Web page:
Saturday, October 23, 2010

Iron in the Book of Mormon

Have you ever thought it strange that iron is mentioned as a “precious thing” in the Book of Mormon? Mosiah 11:8 says “King Noah built many elegant and spacious buildings; and he ornamented them with fine work of wood, and of all manner of precious things, of gold, and of silver, and of iron, and of brass, and of ziff, and of copper…” Why is iron mentioned alongside copper, gold and silver as precious metals?

An article by Alan Millard in the Bible Review talks about how iron was used anciently to decorate royal beds, thrones, bracelets and other jewelry. The article explains how iron was “highly prized” just like other precious metals and was considered a treasure.

I am fairly confident that if I tried to give my wife an elegant pair of iron ear rings, she would not hold them in as high regard as gold or even silver ones. I am also confident that Joseph Smith would not have considered iron a precious metal. He would not have included iron in the same class as gold, silver and copper if he were writing the Book of Mormon based on his own experiences.

Thursday, October 14, 2010

King Benjamin's Address

In 1985, William Kurz wrote an article in the Journal of Biblical Literature that compares famous farewell speeches throughout history. He focused on Greco-Roman and biblical speeches and, in total, compared twenty-two such speeches. Kurz has developed a list of twenty elements that are common to the farewell addresses he used in his study. None of the speeches contain all twenty of these elements but all contain at least a few. For example, Moses’ farewell address contains 16 of these elements, while Socrates’ has eleven.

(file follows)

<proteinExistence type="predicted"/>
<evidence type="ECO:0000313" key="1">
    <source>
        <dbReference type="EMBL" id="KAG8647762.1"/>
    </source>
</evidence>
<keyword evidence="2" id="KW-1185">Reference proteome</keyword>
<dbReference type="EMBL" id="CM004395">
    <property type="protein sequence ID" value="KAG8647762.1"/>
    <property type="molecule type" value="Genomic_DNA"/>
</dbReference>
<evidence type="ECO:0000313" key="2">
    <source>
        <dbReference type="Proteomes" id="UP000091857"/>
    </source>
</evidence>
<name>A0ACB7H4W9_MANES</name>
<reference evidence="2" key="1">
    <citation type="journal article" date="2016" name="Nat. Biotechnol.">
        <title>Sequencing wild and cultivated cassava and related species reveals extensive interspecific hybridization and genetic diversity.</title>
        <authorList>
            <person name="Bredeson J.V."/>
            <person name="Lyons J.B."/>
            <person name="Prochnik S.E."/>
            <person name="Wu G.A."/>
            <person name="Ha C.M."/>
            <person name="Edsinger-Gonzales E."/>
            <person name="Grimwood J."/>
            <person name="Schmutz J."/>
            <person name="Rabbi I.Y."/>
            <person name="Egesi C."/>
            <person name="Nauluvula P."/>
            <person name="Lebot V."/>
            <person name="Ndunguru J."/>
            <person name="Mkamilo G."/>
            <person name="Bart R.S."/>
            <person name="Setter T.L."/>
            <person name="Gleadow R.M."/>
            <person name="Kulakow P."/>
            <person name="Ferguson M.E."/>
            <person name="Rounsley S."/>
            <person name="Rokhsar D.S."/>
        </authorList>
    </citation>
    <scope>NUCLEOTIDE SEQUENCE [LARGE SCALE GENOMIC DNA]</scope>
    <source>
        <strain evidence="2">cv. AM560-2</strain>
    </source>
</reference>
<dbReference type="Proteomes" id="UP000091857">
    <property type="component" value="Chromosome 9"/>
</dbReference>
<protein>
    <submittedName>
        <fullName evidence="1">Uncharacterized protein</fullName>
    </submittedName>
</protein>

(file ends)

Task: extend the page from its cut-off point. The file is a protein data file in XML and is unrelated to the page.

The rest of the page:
The Book of Mormon contains some stirring farewell speeches, one of which is King Benjamin’s farewell address to his people at the temple. When compared to the twenty elements from Kurz’s study, King Benjamin’s speech tops the chart with sixteen that are explicitly stated, while three others could be implied. This means that this speech follows the pattern of Greco-Roman and biblical farewell speeches as well as the ancient speeches do! Coincidence? I don’t think so.

I won’t list all twenty of the elements because that would take too long, but some of my favorites are “He states his innocence and the fact that he fulfilled his duty”, “He refers to his impending death”, and “He cites his own mission as an example.”

Sunday, October 3, 2010


1 Nephi 13:12 says that the Spirit of God “came down and wrought upon the man” and that he crossed the waters and came to the descendants of the Lamanites. We generally tend to think that this scripture is a prophesy relating to the discovery of the America’s by Christopher Columbus. While past scholarship has focused on the “strong working of his vigorous mind” as the reason for his voyage, more modern research has pointed to spiritual reasons as his main motivation.

Pauline Watts’ article in 1985 gives us evidence that the Spirit really did help guide Columbus’ decision to come to the new world. Columbus believed himself to be a fulfiller of biblical prophecy such as in Isaiah 11:11 that those from the “islands of the sea” would be recovered. He also paid particular attention to John 10:16 which says, “Other sheep I have, which are not of this fold…” This scripture is particularly important to members of the Church, since Christ said it referred to the inhabitants of the America’s when he visited the continent after his resurrection.

We now know that many of these prophecies were indeed fulfilled, at least in part, to the voyage that Columbus started over 500 years ago. The discovery of America opened the doors to the eventual restoration of the gospel that would enable to whole Earth to be of “one fold and one shepherd.”